Hoyer Says Obama, Congressional Leaders United in Push for ‘Pathway to Citizenship’ for Illegal Aliens—Wants Action as Early as This Fall

By Monica Gabriel and Christopher Neefus | June 23, 2009 | 8:18 PM EDT

House Majority Leader Steny Hoyer (D-Md.) (CNSNews.com photo/Penny Starr)

(CNSNews.com) - House Majority Leader Steny Hoyer (D.-Md.) said at his weekly press briefing yesterday that President Obama and the Democratic leadership in both the House and Senate are united behind the cause of enacting immigration reform legislation that will provide illegal aliens with a pathway to citizenship and that he hopes to move forward with legislation as early as this fall.

Hoyer told CNSNews.com that he supports the position taken last week by Senate Majority Leader Harry Reid (D-Nev.) that Congress should push a comprehensive immigration reform package that includes not only a pathway to citizenship for illegal aliens—amnesty, as it is described by critics—but also a new guest worker program for foreign workers. 

“Last week, Senate Majority Leader Harry Reid said he wants to move a comprehensive immigration reform bill through the Senate that includes a pathway to citizenship for illegal aliens and a guest worker program,” CNSNews.com asked Hoyer. “Do you want to move a similar bill--with a pathway to citizenship and guest worker program--through the House?”

“The President has made it clear that he believes that we need to have a comprehensive immigration reform bill,” said Hoyer. “I agree with him on that. I know the speaker agrees with him on that. Harry Reid agrees with him on that.

“As you know, Senator McCain agreed on that for a period of time,” said Hoyer. “On the campaign it was a little less clear--I’m so diplomatic--less clear what Senator McCain believed.

“But we hope in a bipartisan way, we have a lot of people in this country, who are going to be in this country,” said Hoyer. “President Bush--We agree with President Bush that we need comprehensive immigration reform. So the answer to your question is: Yes, I agree and hopefully we are going to move forward on it as early perhaps as this fall-- accomplishing that objective.”

House Minority Leader Rep. John Boehner (R-Ohio) (AP Photo)

House Minority Leader John Boehner (R-Ohio), meanwhile, balked at the idea of an immigration bill at his own weekly news conference. Boehner told CNSNews.com that he would oppose any such reform because Democrats have already packed the agenda with complex legislation.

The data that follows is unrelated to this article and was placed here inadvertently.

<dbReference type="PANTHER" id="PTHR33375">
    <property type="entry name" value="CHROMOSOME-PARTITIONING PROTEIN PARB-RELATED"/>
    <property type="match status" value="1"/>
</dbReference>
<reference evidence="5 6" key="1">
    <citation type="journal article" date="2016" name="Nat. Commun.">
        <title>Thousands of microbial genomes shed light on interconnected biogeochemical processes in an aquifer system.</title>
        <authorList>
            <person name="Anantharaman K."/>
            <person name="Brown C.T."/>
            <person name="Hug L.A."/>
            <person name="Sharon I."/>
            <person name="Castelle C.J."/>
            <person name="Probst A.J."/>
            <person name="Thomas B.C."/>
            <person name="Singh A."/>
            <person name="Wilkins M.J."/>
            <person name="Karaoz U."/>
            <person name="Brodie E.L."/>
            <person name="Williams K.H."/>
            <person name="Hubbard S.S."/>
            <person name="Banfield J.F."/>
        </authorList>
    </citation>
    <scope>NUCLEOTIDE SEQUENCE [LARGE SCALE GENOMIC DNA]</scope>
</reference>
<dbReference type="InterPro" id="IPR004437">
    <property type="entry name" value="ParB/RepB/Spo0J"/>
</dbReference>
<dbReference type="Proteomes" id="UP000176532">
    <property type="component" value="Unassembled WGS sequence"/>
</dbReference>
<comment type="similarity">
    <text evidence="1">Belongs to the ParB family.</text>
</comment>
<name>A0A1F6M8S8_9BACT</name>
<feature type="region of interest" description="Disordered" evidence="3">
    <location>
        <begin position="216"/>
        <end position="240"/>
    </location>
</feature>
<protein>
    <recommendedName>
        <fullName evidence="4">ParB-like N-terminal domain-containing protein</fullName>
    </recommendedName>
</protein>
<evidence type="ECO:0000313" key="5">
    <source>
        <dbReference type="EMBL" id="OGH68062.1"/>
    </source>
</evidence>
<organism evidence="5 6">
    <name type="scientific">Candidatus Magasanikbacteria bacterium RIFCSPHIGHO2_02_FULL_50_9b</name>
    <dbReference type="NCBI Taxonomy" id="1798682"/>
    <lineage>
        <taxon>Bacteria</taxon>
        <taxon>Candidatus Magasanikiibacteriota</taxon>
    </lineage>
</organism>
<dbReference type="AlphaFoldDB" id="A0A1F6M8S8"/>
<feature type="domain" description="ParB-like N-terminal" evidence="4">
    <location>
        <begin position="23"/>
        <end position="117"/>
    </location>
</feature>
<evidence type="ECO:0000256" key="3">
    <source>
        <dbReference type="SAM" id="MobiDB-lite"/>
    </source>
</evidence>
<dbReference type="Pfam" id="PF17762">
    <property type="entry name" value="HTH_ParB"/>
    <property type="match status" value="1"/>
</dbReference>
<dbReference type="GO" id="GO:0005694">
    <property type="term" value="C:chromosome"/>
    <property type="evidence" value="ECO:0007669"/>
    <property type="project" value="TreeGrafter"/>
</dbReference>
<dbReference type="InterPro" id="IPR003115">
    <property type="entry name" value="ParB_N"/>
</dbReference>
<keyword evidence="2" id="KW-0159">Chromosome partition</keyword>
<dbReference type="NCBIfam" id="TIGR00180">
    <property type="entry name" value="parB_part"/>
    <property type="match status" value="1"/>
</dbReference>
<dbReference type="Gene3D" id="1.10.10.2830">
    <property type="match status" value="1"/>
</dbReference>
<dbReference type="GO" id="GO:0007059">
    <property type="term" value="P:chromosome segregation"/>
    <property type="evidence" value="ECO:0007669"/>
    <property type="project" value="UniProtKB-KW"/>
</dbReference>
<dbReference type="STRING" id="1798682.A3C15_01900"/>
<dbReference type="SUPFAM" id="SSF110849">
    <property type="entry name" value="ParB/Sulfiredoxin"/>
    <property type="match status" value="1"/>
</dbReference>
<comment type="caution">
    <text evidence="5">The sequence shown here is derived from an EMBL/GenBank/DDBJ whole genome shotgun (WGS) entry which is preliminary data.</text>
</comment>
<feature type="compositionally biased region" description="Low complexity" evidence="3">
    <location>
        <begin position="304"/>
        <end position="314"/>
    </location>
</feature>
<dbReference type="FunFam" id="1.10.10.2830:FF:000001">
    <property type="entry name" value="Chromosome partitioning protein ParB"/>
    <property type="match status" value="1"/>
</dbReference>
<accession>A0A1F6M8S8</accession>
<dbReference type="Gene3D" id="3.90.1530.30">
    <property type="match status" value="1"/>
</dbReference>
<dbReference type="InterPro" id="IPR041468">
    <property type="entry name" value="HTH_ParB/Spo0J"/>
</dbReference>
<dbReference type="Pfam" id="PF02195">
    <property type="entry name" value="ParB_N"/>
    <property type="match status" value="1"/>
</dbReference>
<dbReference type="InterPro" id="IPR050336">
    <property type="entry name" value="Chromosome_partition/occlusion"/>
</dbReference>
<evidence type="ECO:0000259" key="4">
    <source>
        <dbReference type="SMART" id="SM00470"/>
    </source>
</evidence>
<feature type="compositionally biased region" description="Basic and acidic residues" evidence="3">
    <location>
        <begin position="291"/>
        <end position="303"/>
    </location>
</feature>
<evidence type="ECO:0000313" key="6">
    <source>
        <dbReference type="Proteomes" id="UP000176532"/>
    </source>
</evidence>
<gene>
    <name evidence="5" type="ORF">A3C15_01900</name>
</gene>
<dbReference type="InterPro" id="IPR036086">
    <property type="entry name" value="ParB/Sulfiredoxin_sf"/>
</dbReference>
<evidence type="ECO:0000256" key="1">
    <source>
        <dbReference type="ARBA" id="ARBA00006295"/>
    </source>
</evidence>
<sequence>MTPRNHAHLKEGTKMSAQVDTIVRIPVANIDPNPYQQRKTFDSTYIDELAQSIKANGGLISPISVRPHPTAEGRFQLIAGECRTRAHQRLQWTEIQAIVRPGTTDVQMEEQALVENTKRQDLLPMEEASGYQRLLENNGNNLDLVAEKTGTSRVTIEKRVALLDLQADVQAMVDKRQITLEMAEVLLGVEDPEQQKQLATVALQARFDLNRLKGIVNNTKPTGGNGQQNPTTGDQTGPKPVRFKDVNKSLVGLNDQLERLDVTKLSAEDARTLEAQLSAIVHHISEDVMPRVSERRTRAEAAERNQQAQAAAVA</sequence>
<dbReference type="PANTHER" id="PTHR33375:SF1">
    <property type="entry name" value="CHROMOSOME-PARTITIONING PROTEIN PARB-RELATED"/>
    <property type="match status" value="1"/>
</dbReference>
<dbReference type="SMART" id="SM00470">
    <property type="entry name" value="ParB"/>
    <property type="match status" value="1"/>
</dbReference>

“I suggested to a group last week that being in Congress this year has been like standing in front of a machine gun,” Boehner said.
“Whether it’s the stimulus bill, the omnibus appropriation bill, whether it was the trillion dollar deficits for as far as the eye could see in the budget, (or) whether it’s the proposal taking over our health-care system, a national energy tax--and now somebody’s going to suggest that we’re going to try to do immigration reform in the midst of all this? How much is enough?”
Last week, Senate Majority Leader Reid said he was committed to a comprehensive immigration reform bill that would include both “bringing 11 million people out of the shadows”--a way to legal status for illegal aliens--and a new guest worker program. 

“I’m going to do comprehensive immigration reform,” said Reid. “I’m not going to do it piecemeal. That's an excuse for everybody to do too little.
“We're going to do it all at once,” he said, “and we're going to have comprehensive immigration reform that will include taking care of our borders, a decent guest-worker program, bringing the 11 million people out of the shadows, doing something that is so important with the employer sanctions bill that really is a catch-22 for everyone.”
“We're going to do it all in one piece of legislation, not give people an excuse that they voted for one thing and think that they're through with it,” said Reid.

Reid’s comments came as President Obama announced he would host a meeting at the White House to discuss comprehensive immigration reform with selected House members and Senators. The meeting is now scheduled for Thursday.

“The meeting is to continue the conversation with the hopes of beginning the debate in earnest later this year,” White House Spokesman Robert Gibbs said last Friday.

[This is an updated version of this story that includes additional quotes from House Majority Leader Steny Hoyer that were not included in the original posting.]